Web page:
Stored Since ’78: 1963 Studebaker Gran Turismo Hawk

The 1962-64 Studebaker Gran Turismo Hawk (or GT Hawk) was the last iteration of the Golden Hawk series that began in 1956. As development dollars were few in the last days at Studebaker, designer Brooks Stevens pulled off a restyle that was reminiscent of the Ford Thunderbird of the era. More than 50 years later, it’s still one of the best looking cars on the road. This 1963 GT Hawk has been in a barn for 42 years and has the dust to prove it. It’s located in Springfield, Missouri and available here on Facebook Marketplace for $3.850.

Stevens’ 1962 restyle captured both American and European elements. It now looked more like a car of the ‘60s than one of the ‘50s. The interior featured bucket seats with a console, further helping to give it the feel of a grand-touring car. While the GT Hawk looked modern on the outside, its underpinnings remained similar to previous Hawks; in fact, there wasn’t much difference between a 1962 Hawk and a 1953 Starliner. This would work out as a plus for collectors as Studebaker’s practice of using commonly-engineered parts translates into greater availability 54 years after the company’s last breath. Studebaker sold less than 16,000 GT Hawks in total, with less than 5,000 of them in 1963.

The seller of this 1963 GT Hawk gives us little to go on about this particular car. She’d rather potential buyers call her for details rather than put a few sentences together in the ad listing.  If it’s been in storage for 42 years as the seller says, that means it went dark around 1978. Under all that dust is a black paint job and the interior is finished in burgundy. The seller’s price is fixed until the middle of October 2020 when she’s moving. After she resettles, the price of the car goes up.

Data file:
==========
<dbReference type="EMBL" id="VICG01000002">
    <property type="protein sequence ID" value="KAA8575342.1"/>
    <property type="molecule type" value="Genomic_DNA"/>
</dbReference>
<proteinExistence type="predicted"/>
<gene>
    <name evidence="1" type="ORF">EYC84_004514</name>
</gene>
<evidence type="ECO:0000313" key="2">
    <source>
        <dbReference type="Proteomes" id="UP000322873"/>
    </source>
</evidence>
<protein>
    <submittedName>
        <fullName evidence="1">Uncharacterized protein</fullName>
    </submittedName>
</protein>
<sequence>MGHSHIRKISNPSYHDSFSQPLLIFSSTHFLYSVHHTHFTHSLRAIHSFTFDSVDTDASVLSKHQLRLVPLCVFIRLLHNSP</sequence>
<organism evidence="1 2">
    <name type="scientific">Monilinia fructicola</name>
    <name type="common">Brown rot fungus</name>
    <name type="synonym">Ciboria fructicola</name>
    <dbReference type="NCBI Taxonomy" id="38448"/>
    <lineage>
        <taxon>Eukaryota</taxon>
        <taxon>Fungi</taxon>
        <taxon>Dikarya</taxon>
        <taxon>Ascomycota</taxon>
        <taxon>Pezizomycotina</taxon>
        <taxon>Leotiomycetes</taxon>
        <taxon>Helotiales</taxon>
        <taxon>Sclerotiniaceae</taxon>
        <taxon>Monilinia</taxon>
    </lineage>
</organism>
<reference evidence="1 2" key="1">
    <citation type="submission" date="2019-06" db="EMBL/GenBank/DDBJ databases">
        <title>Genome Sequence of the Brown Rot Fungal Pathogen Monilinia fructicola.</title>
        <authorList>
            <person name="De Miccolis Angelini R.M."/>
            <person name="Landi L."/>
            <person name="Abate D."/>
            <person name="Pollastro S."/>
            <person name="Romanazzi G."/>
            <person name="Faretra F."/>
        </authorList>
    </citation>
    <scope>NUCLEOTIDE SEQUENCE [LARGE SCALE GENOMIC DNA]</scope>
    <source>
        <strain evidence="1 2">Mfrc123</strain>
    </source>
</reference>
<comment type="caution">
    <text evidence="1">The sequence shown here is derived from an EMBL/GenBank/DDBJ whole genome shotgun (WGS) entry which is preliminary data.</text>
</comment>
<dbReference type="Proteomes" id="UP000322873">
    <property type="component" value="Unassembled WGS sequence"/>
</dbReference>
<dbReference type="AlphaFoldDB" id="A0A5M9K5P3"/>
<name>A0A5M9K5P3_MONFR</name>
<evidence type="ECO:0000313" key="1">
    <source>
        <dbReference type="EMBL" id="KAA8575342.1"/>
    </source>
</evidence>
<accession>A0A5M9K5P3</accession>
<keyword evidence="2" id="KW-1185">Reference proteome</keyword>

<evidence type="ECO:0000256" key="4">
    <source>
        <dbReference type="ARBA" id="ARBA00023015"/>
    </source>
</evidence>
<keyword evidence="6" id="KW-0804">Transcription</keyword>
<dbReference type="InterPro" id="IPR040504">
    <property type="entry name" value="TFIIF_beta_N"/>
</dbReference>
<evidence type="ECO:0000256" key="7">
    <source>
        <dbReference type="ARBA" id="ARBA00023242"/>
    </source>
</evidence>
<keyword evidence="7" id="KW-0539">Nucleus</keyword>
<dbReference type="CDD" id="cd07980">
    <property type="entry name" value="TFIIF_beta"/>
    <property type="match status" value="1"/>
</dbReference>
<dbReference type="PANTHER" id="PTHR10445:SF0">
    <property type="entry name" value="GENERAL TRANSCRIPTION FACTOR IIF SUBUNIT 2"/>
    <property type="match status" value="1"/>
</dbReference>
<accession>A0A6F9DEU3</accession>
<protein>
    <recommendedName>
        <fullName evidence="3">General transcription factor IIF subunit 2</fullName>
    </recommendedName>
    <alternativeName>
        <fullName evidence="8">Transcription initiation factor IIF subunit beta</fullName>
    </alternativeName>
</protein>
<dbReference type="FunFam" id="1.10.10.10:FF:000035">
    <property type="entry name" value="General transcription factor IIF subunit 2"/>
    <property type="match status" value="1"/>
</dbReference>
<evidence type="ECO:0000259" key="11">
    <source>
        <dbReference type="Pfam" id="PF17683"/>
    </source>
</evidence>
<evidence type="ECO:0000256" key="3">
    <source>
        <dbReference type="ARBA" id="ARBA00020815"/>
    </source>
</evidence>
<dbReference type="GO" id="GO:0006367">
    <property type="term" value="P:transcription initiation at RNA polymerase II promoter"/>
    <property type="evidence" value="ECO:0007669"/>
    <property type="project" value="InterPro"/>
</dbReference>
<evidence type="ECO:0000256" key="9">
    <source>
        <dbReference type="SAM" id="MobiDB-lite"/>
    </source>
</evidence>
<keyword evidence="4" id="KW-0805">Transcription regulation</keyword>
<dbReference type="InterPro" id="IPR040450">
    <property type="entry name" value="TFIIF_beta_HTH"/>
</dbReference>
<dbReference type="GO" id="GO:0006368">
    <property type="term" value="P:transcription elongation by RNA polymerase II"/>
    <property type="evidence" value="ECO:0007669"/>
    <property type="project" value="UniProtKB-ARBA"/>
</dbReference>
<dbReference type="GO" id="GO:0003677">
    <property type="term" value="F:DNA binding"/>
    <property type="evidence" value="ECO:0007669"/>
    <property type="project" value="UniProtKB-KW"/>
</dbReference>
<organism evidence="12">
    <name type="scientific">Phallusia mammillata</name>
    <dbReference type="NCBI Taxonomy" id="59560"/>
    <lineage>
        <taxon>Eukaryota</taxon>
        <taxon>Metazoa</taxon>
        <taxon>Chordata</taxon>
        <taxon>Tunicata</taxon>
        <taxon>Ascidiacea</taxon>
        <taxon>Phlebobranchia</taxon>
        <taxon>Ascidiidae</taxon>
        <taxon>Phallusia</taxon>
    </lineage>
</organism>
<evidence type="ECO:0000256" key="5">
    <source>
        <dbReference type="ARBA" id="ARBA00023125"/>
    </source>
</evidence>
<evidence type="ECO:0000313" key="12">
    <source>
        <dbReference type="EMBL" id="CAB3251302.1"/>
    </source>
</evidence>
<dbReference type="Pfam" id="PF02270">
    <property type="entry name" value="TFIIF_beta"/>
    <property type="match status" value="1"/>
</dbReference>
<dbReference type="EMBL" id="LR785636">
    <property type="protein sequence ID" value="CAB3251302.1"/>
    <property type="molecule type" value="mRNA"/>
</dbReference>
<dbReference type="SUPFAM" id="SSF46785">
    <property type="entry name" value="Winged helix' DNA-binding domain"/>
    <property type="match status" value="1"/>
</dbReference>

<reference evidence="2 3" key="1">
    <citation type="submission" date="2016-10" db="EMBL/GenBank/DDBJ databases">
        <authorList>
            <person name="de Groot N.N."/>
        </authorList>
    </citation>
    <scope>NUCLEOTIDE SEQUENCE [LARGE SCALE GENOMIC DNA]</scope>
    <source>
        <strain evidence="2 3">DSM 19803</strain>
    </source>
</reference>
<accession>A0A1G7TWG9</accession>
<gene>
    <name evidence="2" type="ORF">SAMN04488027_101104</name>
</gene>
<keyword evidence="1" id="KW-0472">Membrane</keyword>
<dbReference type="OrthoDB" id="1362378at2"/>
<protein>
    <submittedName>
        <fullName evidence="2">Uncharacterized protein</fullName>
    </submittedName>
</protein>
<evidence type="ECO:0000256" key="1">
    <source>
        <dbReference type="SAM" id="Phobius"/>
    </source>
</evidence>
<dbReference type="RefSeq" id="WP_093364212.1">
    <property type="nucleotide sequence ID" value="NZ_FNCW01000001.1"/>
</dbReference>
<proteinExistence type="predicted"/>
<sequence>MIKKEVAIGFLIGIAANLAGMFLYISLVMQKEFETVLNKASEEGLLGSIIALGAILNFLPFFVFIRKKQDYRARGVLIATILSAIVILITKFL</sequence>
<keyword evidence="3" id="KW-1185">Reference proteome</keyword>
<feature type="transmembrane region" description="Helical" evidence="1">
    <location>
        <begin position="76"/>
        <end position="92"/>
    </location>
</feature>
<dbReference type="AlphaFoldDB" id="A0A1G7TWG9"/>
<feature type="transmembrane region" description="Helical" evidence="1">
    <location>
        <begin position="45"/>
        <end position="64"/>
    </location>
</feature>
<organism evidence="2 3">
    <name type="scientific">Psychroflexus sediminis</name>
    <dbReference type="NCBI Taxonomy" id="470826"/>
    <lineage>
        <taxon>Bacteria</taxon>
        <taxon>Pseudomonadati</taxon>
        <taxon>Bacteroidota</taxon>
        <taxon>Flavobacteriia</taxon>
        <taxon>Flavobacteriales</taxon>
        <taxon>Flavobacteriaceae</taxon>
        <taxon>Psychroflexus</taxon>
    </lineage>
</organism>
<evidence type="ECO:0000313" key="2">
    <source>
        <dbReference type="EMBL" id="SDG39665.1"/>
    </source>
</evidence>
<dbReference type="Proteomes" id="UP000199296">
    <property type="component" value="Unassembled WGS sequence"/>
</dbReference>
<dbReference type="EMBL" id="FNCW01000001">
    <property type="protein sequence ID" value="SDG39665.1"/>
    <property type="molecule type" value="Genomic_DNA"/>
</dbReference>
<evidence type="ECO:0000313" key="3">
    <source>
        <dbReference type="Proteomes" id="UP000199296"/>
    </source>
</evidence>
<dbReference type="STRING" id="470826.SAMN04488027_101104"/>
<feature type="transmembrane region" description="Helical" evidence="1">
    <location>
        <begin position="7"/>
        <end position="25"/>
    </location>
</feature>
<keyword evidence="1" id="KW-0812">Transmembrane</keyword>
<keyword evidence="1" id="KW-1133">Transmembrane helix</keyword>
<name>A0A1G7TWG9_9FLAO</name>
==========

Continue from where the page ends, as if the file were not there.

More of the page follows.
The Hawk seems mostly complete, but being picky notices a missing headlight and what might have been the tachometer in the dashboard. We can’t tell what engine is lurking under the hood, but it should be either the two- or four-barrel carbureted version of Studebaker’s 289-cubic-inch V-8 which kicked out either 210 or 225 horsepower. You could upgrade to 240 hp version that came from the Avanti, but there’s no mention of any of this by the seller.

The end of the line came for the GT Hawk when Studebaker closed its South Bend, Indiana plant. Production of the car did not move to Canada with the Lark-based cars. Fast forward to today and the GT Hawk is a moderately collectible car. The Studebaker Hawk Registry thinks about 900 of them are still on the road in the U.S. Perhaps the buyer of this one will make that 901. Hagerty says these are worth $20-25,000 in excellent or better condition.

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Comments

  1. Howard A Member